Errol Flynn

Australian actor (1909–1959)

Errol Leslie Thomson Flynn (20 June 1909 – 14 October 1959) was an Australian actor. He was known for his swashbuckler roles in movies like Adventures of Don Juan and The Sea Hawk.

Errol Flynn
Flynn c. 1940
Errol Leslie Thomson Flynn

(1909-06-20)20 June 1909
Died14 October 1959(1959-10-14) (aged 50)
Resting placeForest Lawn Memorial Park, Glendale, California, U.S.
  • Australian
  • American
Years active1932–1959
(m. 1935; div. 1942)
(m. 1943; div. 1949)
(m. 1950)
Children4, including Sean Flynn

Early years


Errol Flynn was born in Hobart, Tasmania, Australia. His father Theodore Thomson Flynn, was a lecturer (1909) and later professor (1911) of biology at the University of Tasmania. Flynn was born at the Queen Alexandra Hospital in Battery Point. His mother was born Lily Mary Young. She dropped the first names Lily Mary shortly after she was married and changed her name to Marelle.[1] Flynn described his mother's family as "seafaring folk". This may account for his lifelong love of the sea and boats.[2]

First movies


He became a naturalized American citizen in 1942. He is remembered for his successful on-screen partnership with Olivia de Havilland. They appeared together in eight movies: Captain Blood (1935, his first great success), The Charge of the Light Brigade (1936), The Adventures of Robin Hood (1938), Four's a Crowd (1938), Dodge City (1939), The Private Lives of Elizabeth and Essex (1939), Santa Fe Trail (1940), and They Died with Their Boots On (1941).[3][4] This partnership started rumors of romance. De Havilland denied these rumors. She said her relationship with Flynn was one of friendship only.

WWII years


Flynn tried to enlist in every branch of the United States Armed Services during WWII. He was classified 4F because of numerous health issues. Hollywood executives kept his health issues a secret to protect his screen image. He never served and was criticized for this. As the years passed, Flynn's manly image diminished. He became an alcoholic, gained weight, and had a seedy appearance. Flynn wrote his autobiography My Wicked, Wicked Ways in 1959. He died of a heart attack at age 50. His last words were reportedly, "I've had a hell of a lot of fun and I've enjoyed every minute of it".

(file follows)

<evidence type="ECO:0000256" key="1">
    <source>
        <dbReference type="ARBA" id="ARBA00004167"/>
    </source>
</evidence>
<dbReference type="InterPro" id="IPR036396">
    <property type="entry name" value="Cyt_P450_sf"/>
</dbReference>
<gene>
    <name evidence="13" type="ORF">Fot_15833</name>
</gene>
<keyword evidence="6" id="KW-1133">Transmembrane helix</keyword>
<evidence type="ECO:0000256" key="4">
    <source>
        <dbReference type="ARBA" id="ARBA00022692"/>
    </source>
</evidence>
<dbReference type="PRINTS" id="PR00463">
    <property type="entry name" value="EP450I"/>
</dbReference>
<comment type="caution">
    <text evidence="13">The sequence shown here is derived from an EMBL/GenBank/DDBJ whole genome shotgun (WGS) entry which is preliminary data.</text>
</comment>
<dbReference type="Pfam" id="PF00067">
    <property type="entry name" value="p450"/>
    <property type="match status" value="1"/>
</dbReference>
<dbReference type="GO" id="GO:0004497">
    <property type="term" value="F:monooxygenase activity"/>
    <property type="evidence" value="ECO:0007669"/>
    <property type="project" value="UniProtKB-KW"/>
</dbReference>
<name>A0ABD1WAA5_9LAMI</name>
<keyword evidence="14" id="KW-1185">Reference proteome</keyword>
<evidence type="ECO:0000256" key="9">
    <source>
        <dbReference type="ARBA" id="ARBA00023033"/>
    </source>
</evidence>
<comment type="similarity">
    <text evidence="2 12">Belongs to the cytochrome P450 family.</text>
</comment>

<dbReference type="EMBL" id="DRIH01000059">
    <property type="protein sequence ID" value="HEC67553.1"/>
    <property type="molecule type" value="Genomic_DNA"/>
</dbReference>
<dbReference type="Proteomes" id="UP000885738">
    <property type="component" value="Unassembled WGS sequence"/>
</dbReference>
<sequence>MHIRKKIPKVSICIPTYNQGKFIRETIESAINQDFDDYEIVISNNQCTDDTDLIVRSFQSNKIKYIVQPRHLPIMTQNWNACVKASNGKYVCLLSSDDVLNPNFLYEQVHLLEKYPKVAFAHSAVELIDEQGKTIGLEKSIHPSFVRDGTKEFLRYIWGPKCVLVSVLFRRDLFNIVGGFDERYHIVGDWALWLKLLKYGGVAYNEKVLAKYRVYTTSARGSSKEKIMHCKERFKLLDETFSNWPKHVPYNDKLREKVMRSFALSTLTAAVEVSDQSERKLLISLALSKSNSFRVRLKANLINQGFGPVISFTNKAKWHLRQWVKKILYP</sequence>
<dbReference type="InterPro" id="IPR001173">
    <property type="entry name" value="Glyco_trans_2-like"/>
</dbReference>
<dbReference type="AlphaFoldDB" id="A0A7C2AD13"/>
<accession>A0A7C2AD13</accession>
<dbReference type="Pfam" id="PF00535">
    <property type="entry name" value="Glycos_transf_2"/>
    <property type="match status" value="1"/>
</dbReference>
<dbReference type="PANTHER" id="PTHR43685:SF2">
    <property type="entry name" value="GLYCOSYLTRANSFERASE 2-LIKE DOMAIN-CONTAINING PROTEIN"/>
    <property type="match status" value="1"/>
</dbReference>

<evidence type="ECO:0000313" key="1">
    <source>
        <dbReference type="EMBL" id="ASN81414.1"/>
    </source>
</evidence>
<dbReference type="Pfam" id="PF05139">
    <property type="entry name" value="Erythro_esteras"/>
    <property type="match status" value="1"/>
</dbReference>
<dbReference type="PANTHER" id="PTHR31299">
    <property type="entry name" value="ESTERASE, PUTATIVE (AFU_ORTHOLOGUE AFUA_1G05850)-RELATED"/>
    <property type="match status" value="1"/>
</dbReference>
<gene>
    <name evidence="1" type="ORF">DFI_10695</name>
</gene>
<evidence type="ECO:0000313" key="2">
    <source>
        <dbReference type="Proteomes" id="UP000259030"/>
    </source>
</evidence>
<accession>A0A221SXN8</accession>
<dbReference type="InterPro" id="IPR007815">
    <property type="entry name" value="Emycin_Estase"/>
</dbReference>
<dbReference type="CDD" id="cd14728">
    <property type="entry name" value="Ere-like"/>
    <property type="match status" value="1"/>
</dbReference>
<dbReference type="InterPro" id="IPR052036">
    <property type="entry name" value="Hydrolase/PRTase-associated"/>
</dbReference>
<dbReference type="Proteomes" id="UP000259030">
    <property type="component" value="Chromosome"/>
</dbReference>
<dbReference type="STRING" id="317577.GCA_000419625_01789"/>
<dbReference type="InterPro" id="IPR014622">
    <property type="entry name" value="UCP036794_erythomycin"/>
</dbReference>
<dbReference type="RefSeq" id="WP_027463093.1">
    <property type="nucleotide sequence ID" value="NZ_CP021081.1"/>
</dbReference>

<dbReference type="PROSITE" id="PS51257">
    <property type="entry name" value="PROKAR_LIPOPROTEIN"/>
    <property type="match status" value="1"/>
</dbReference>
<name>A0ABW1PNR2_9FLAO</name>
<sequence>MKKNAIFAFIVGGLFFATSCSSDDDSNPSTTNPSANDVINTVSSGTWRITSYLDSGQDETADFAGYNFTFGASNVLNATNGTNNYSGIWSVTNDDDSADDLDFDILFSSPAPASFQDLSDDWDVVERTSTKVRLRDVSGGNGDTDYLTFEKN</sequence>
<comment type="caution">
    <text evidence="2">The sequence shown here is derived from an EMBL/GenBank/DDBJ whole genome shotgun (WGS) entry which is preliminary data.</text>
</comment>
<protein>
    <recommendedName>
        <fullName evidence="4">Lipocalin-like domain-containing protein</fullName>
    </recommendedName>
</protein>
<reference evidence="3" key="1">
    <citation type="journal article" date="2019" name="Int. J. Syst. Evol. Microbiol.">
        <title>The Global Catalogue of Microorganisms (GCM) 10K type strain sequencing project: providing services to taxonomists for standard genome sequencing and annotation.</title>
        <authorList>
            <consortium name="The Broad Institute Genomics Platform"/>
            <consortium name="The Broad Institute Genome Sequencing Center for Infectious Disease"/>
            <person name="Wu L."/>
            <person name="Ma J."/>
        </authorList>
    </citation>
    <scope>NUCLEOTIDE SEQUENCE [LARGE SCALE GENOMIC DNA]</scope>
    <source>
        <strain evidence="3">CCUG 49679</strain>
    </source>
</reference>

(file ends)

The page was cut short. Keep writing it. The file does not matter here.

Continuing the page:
Flynn in That Forsyte Woman (1949)

Marriages and children


Flynn was married three times: first to actress Lili Damita from 1935 until 1942 (one son, Sean Flynn, 1941–70?); to Nora Eddington from 1943 until 1949 (two daughters, Deirdre born 1945 and Rory born 1947); and to actress Patrice Wymore from 1950 until his death (one daughter, Arnella Roma, 1953–1998).



Flynn had a reputation for womanizing and freewheeling fun. His hedonistic lifestyle caught up with him in 1942 when two under-age girls, Betty Hansen and Peggy Satterlee, accused him of statutory rape.[5] The two girls said that it happened at the Bel-Air home of Flynn's friend Frederick McEvoy.[6] A group was organized to support Flynn. It was called the American Boys' Club for the Defense of Errol Flynn (ABCDEF). Its members included William F. Buckley, Jr.[7] The trial took place in January and February 1943.[8] Flynn was cleared of the charges.


  1. Flynn always calls her Marelle in his autobiography.
  2. Flynn, My Wicked, Wicked Ways, p.33.
  3. "Errol Flynn: Filmography". IMDb. Retrieved January 17, 2013.
  4. "Olivia de Havilland: Filmography". IMDb. Retrieved January 17, 2013.
  5. "Statutory Rape Charges". MSNBC. 1 March 2005. Retrieved 14 February 2010.
  6. Flynn's Host Sued For Divorce. The Advertiser. 28 October 1942. Retrieved 26 October 2011.
  7. Valenti, Peter. Errol Flynn: A Bio-Bibliography.
  8. "Throwback Thursday: Errol Flynn Stood Trial for Statutory Rape in 1934 | Hollywood Reporter". Retrieved 10 January 2021.

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